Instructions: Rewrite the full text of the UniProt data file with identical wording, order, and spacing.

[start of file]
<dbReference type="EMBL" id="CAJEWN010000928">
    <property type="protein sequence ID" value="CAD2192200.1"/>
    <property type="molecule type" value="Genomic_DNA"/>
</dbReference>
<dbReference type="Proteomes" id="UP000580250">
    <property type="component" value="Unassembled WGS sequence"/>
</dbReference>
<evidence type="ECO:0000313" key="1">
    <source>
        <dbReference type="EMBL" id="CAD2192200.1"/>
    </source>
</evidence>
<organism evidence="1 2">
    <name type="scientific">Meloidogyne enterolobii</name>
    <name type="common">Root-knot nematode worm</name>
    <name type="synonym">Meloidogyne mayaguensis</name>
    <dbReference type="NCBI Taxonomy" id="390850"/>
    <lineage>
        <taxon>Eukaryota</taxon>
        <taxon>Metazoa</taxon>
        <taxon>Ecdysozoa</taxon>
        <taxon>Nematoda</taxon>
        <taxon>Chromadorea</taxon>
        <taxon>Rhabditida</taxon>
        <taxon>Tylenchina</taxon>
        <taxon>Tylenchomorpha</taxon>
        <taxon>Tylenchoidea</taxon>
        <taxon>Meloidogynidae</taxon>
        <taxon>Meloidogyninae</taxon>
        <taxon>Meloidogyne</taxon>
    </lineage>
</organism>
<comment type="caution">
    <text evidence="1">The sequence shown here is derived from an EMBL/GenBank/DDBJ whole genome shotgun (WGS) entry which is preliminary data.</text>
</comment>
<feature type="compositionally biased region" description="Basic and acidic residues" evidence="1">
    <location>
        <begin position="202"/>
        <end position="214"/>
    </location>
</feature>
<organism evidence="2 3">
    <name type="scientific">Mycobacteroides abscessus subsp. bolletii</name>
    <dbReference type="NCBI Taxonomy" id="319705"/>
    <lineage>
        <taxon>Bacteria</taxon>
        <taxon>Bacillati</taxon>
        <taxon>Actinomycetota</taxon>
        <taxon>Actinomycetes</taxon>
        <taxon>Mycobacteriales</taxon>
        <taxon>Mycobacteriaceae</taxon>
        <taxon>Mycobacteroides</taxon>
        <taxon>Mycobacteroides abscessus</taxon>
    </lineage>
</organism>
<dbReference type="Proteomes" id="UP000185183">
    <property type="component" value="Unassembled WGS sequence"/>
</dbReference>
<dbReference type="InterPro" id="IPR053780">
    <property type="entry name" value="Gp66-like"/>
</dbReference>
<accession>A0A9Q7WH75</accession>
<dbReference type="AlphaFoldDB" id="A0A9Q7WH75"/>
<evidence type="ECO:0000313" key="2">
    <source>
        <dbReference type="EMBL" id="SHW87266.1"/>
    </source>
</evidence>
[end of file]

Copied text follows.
<dbReference type="EMBL" id="CAJEWN010000928">
    <property type="protein sequence ID" value="CAD2192200.1"/>
    <property type="molecule type" value="Genomic_DNA"/>
</dbReference>
<dbReference type="Proteomes" id="UP000580250">
    <property type="component" value="Unassembled WGS sequence"/>
</dbReference>
<evidence type="ECO:0000313" key="1">
    <source>
        <dbReference type="EMBL" id="CAD2192200.1"/>
    </source>
</evidence>
<organism evidence="1 2">
    <name type="scientific">Meloidogyne enterolobii</name>
    <name type="common">Root-knot nematode worm</name>
    <name type="synonym">Meloidogyne mayaguensis</name>
    <dbReference type="NCBI Taxonomy" id="390850"/>
    <lineage>
        <taxon>Eukaryota</taxon>
        <taxon>Metazoa</taxon>
        <taxon>Ecdysozoa</taxon>
        <taxon>Nematoda</taxon>
        <taxon>Chromadorea</taxon>
        <taxon>Rhabditida</taxon>
        <taxon>Tylenchina</taxon>
        <taxon>Tylenchomorpha</taxon>
        <taxon>Tylenchoidea</taxon>
        <taxon>Meloidogynidae</taxon>
        <taxon>Meloidogyninae</taxon>
        <taxon>Meloidogyne</taxon>
    </lineage>
</organism>
<comment type="caution">
    <text evidence="1">The sequence shown here is derived from an EMBL/GenBank/DDBJ whole genome shotgun (WGS) entry which is preliminary data.</text>
</comment>
<feature type="compositionally biased region" description="Basic and acidic residues" evidence="1">
    <location>
        <begin position="202"/>
        <end position="214"/>
    </location>
</feature>
<organism evidence="2 3">
    <name type="scientific">Mycobacteroides abscessus subsp. bolletii</name>
    <dbReference type="NCBI Taxonomy" id="319705"/>
    <lineage>
        <taxon>Bacteria</taxon>
        <taxon>Bacillati</taxon>
        <taxon>Actinomycetota</taxon>
        <taxon>Actinomycetes</taxon>
        <taxon>Mycobacteriales</taxon>
        <taxon>Mycobacteriaceae</taxon>
        <taxon>Mycobacteroides</taxon>
        <taxon>Mycobacteroides abscessus</taxon>
    </lineage>
</organism>
<dbReference type="Proteomes" id="UP000185183">
    <property type="component" value="Unassembled WGS sequence"/>
</dbReference>
<dbReference type="InterPro" id="IPR053780">
    <property type="entry name" value="Gp66-like"/>
</dbReference>
<accession>A0A9Q7WH75</accession>
<dbReference type="AlphaFoldDB" id="A0A9Q7WH75"/>
<evidence type="ECO:0000313" key="2">
    <source>
        <dbReference type="EMBL" id="SHW87266.1"/>
    </source>
</evidence>